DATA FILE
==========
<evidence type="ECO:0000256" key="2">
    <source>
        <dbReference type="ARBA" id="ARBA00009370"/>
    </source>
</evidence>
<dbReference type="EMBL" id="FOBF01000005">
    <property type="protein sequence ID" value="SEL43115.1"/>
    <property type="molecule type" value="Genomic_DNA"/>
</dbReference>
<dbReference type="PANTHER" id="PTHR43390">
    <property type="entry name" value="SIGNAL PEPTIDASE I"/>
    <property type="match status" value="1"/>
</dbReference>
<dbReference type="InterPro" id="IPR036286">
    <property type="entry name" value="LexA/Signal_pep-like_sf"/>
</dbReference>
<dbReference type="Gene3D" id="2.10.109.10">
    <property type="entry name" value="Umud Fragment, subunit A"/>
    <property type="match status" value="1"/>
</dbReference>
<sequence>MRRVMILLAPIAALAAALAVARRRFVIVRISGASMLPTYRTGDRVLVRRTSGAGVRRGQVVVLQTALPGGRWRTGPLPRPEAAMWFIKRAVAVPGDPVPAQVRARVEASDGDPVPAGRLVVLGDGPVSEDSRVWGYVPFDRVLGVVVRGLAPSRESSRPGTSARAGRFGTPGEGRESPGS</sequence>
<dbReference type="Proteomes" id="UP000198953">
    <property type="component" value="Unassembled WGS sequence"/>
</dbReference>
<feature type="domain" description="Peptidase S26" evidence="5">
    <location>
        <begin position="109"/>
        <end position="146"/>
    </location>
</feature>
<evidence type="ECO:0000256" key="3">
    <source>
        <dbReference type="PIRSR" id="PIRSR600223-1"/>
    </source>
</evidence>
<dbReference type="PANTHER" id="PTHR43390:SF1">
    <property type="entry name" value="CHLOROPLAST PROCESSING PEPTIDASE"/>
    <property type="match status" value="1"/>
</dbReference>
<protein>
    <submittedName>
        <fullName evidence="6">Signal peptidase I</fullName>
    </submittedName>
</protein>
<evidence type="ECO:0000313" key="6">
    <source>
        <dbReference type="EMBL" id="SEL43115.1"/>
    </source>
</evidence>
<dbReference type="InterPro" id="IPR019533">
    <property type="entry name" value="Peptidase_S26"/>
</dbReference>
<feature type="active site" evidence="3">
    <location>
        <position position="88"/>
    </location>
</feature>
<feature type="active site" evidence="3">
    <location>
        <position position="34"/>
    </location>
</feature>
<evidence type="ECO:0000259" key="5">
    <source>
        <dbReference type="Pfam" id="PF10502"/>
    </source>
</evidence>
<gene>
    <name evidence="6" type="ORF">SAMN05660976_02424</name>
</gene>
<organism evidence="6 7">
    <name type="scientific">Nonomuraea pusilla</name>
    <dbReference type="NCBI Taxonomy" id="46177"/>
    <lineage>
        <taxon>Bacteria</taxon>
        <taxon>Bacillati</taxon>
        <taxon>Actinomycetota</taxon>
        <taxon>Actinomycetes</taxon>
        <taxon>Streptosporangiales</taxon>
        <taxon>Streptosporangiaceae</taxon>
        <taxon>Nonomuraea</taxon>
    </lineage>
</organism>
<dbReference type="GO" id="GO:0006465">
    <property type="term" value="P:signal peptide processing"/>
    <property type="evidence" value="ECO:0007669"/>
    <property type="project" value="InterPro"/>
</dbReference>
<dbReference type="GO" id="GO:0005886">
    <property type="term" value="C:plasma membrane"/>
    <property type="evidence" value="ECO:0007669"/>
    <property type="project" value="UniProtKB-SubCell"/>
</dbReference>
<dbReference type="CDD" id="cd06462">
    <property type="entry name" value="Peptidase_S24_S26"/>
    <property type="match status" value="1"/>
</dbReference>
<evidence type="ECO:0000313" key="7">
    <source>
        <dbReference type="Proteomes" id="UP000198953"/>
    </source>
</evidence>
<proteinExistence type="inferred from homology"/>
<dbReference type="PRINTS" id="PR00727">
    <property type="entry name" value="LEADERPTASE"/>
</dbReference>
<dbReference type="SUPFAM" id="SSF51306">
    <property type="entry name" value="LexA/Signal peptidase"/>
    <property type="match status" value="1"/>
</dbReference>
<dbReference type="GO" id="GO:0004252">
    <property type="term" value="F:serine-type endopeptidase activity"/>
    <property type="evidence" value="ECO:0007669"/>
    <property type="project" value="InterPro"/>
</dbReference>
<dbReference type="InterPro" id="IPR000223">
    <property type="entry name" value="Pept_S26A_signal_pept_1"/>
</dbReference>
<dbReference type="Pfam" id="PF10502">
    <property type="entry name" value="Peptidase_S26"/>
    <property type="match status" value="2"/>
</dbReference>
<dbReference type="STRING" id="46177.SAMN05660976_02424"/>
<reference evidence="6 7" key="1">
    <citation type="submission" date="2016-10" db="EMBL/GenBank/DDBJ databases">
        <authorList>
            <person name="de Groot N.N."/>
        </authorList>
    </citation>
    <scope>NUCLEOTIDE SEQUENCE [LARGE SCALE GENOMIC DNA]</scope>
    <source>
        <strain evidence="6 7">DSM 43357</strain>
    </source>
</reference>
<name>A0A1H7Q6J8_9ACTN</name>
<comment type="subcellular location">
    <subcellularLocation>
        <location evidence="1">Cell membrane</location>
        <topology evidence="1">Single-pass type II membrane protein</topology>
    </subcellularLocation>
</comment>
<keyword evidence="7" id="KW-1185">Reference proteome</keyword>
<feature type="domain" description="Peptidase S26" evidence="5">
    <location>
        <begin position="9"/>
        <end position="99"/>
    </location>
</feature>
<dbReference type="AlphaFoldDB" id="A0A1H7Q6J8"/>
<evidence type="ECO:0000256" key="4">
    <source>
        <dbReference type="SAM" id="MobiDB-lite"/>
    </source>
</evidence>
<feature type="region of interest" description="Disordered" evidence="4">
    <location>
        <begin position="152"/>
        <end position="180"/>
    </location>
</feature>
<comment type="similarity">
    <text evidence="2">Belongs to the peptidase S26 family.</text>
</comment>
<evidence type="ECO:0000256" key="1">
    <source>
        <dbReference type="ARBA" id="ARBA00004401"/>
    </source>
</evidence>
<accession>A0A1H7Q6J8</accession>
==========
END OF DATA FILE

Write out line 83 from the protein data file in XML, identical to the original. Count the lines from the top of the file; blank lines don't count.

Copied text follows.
</organism>